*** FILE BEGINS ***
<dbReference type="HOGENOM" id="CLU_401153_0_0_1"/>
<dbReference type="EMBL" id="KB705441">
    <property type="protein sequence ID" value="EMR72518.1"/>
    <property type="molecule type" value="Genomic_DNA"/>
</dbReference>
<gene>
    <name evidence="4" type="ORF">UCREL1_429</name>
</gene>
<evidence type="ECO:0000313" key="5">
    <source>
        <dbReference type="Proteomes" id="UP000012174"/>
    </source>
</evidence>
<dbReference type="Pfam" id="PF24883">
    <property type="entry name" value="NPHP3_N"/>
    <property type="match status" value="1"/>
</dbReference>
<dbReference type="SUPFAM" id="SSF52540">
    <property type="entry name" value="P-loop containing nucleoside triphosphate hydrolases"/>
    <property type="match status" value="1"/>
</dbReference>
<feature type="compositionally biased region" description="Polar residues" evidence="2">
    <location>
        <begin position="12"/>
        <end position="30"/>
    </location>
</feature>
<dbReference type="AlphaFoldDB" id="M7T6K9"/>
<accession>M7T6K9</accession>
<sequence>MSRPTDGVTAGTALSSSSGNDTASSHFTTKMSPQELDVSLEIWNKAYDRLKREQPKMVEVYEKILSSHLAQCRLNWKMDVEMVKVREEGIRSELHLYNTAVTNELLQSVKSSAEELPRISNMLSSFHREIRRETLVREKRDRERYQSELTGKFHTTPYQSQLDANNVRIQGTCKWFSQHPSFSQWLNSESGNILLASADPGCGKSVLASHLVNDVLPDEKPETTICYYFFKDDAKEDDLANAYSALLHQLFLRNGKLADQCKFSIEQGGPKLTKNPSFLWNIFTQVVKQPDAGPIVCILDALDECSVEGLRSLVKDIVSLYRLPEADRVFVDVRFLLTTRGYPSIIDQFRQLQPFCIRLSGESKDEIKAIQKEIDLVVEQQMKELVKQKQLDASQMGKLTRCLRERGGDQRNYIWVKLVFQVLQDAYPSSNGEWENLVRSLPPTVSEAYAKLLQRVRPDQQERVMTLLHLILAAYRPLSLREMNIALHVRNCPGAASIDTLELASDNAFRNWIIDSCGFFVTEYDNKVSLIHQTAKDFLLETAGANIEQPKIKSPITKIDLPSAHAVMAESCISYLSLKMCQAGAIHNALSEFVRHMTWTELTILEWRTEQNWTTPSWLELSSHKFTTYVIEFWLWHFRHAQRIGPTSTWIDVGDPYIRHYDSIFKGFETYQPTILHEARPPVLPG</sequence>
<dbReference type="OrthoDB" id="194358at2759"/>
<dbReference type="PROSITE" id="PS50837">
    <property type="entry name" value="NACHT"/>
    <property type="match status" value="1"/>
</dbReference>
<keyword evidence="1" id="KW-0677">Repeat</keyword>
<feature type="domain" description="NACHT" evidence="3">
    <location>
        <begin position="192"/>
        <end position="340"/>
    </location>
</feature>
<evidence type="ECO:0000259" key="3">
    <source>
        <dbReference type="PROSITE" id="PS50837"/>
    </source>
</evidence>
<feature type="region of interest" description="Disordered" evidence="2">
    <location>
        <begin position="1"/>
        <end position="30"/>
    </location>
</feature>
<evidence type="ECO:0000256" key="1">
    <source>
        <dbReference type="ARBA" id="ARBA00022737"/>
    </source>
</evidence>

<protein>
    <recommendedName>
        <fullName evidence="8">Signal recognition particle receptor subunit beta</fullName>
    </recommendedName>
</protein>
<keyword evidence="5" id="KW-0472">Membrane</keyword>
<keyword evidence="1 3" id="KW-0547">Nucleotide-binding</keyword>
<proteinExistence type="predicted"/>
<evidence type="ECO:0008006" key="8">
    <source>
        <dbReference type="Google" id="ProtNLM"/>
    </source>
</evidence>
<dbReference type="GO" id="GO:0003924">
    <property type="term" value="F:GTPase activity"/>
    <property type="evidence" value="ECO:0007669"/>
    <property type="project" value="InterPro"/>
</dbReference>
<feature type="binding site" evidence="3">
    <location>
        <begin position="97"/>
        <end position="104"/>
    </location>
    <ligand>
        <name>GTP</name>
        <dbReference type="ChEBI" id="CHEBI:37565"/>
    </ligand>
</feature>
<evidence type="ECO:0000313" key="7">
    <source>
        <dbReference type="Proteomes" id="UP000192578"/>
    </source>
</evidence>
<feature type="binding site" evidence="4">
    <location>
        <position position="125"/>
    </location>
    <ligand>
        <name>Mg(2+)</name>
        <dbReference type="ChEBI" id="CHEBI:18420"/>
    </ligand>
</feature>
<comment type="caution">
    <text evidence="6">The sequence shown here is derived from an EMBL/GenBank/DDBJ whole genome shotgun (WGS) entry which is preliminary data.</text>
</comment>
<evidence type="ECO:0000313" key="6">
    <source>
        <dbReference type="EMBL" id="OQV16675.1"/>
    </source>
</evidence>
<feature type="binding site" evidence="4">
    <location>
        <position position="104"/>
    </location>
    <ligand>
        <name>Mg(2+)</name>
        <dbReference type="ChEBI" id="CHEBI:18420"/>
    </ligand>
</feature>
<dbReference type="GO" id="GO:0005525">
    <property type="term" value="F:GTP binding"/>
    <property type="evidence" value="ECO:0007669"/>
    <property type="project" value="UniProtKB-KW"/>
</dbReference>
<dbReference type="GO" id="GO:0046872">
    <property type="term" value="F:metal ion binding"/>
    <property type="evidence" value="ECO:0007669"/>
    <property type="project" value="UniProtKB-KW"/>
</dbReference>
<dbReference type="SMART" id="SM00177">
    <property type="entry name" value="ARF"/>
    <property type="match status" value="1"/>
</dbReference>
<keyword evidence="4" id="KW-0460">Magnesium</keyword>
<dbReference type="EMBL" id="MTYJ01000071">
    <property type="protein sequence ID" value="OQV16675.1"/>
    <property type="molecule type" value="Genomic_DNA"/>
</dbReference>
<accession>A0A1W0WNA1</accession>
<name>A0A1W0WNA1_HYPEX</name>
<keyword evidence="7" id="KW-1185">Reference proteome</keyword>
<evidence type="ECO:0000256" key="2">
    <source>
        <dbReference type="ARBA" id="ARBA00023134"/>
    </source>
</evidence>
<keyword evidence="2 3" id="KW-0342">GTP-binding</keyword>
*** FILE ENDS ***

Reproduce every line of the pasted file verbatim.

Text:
<dbReference type="HOGENOM" id="CLU_401153_0_0_1"/>
<dbReference type="EMBL" id="KB705441">
    <property type="protein sequence ID" value="EMR72518.1"/>
    <property type="molecule type" value="Genomic_DNA"/>
</dbReference>
<gene>
    <name evidence="4" type="ORF">UCREL1_429</name>
</gene>
<evidence type="ECO:0000313" key="5">
    <source>
        <dbReference type="Proteomes" id="UP000012174"/>
    </source>
</evidence>
<dbReference type="Pfam" id="PF24883">
    <property type="entry name" value="NPHP3_N"/>
    <property type="match status" value="1"/>
</dbReference>
<dbReference type="SUPFAM" id="SSF52540">
    <property type="entry name" value="P-loop containing nucleoside triphosphate hydrolases"/>
    <property type="match status" value="1"/>
</dbReference>
<feature type="compositionally biased region" description="Polar residues" evidence="2">
    <location>
        <begin position="12"/>
        <end position="30"/>
    </location>
</feature>
<dbReference type="AlphaFoldDB" id="M7T6K9"/>
<accession>M7T6K9</accession>
<sequence>MSRPTDGVTAGTALSSSSGNDTASSHFTTKMSPQELDVSLEIWNKAYDRLKREQPKMVEVYEKILSSHLAQCRLNWKMDVEMVKVREEGIRSELHLYNTAVTNELLQSVKSSAEELPRISNMLSSFHREIRRETLVREKRDRERYQSELTGKFHTTPYQSQLDANNVRIQGTCKWFSQHPSFSQWLNSESGNILLASADPGCGKSVLASHLVNDVLPDEKPETTICYYFFKDDAKEDDLANAYSALLHQLFLRNGKLADQCKFSIEQGGPKLTKNPSFLWNIFTQVVKQPDAGPIVCILDALDECSVEGLRSLVKDIVSLYRLPEADRVFVDVRFLLTTRGYPSIIDQFRQLQPFCIRLSGESKDEIKAIQKEIDLVVEQQMKELVKQKQLDASQMGKLTRCLRERGGDQRNYIWVKLVFQVLQDAYPSSNGEWENLVRSLPPTVSEAYAKLLQRVRPDQQERVMTLLHLILAAYRPLSLREMNIALHVRNCPGAASIDTLELASDNAFRNWIIDSCGFFVTEYDNKVSLIHQTAKDFLLETAGANIEQPKIKSPITKIDLPSAHAVMAESCISYLSLKMCQAGAIHNALSEFVRHMTWTELTILEWRTEQNWTTPSWLELSSHKFTTYVIEFWLWHFRHAQRIGPTSTWIDVGDPYIRHYDSIFKGFETYQPTILHEARPPVLPG</sequence>
<dbReference type="OrthoDB" id="194358at2759"/>
<dbReference type="PROSITE" id="PS50837">
    <property type="entry name" value="NACHT"/>
    <property type="match status" value="1"/>
</dbReference>
<keyword evidence="1" id="KW-0677">Repeat</keyword>
<feature type="domain" description="NACHT" evidence="3">
    <location>
        <begin position="192"/>
        <end position="340"/>
    </location>
</feature>
<evidence type="ECO:0000259" key="3">
    <source>
        <dbReference type="PROSITE" id="PS50837"/>
    </source>
</evidence>
<feature type="region of interest" description="Disordered" evidence="2">
    <location>
        <begin position="1"/>
        <end position="30"/>
    </location>
</feature>
<evidence type="ECO:0000256" key="1">
    <source>
        <dbReference type="ARBA" id="ARBA00022737"/>
    </source>
</evidence>

<protein>
    <recommendedName>
        <fullName evidence="8">Signal recognition particle receptor subunit beta</fullName>
    </recommendedName>
</protein>
<keyword evidence="5" id="KW-0472">Membrane</keyword>
<keyword evidence="1 3" id="KW-0547">Nucleotide-binding</keyword>
<proteinExistence type="predicted"/>
<evidence type="ECO:0008006" key="8">
    <source>
        <dbReference type="Google" id="ProtNLM"/>
    </source>
</evidence>
<dbReference type="GO" id="GO:0003924">
    <property type="term" value="F:GTPase activity"/>
    <property type="evidence" value="ECO:0007669"/>
    <property type="project" value="InterPro"/>
</dbReference>
<feature type="binding site" evidence="3">
    <location>
        <begin position="97"/>
        <end position="104"/>
    </location>
    <ligand>
        <name>GTP</name>
        <dbReference type="ChEBI" id="CHEBI:37565"/>
    </ligand>
</feature>
<evidence type="ECO:0000313" key="7">
    <source>
        <dbReference type="Proteomes" id="UP000192578"/>
    </source>
</evidence>
<feature type="binding site" evidence="4">
    <location>
        <position position="125"/>
    </location>
    <ligand>
        <name>Mg(2+)</name>
        <dbReference type="ChEBI" id="CHEBI:18420"/>
    </ligand>
</feature>
<comment type="caution">
    <text evidence="6">The sequence shown here is derived from an EMBL/GenBank/DDBJ whole genome shotgun (WGS) entry which is preliminary data.</text>
</comment>
<evidence type="ECO:0000313" key="6">
    <source>
        <dbReference type="EMBL" id="OQV16675.1"/>
    </source>
</evidence>
<feature type="binding site" evidence="4">
    <location>
        <position position="104"/>
    </location>
    <ligand>
        <name>Mg(2+)</name>
        <dbReference type="ChEBI" id="CHEBI:18420"/>
    </ligand>
</feature>
<dbReference type="GO" id="GO:0005525">
    <property type="term" value="F:GTP binding"/>
    <property type="evidence" value="ECO:0007669"/>
    <property type="project" value="UniProtKB-KW"/>
</dbReference>
<dbReference type="GO" id="GO:0046872">
    <property type="term" value="F:metal ion binding"/>
    <property type="evidence" value="ECO:0007669"/>
    <property type="project" value="UniProtKB-KW"/>
</dbReference>
<dbReference type="SMART" id="SM00177">
    <property type="entry name" value="ARF"/>
    <property type="match status" value="1"/>
</dbReference>
<keyword evidence="4" id="KW-0460">Magnesium</keyword>
<dbReference type="EMBL" id="MTYJ01000071">
    <property type="protein sequence ID" value="OQV16675.1"/>
    <property type="molecule type" value="Genomic_DNA"/>
</dbReference>
<accession>A0A1W0WNA1</accession>
<name>A0A1W0WNA1_HYPEX</name>
<keyword evidence="7" id="KW-1185">Reference proteome</keyword>
<evidence type="ECO:0000256" key="2">
    <source>
        <dbReference type="ARBA" id="ARBA00023134"/>
    </source>
</evidence>
<keyword evidence="2 3" id="KW-0342">GTP-binding</keyword>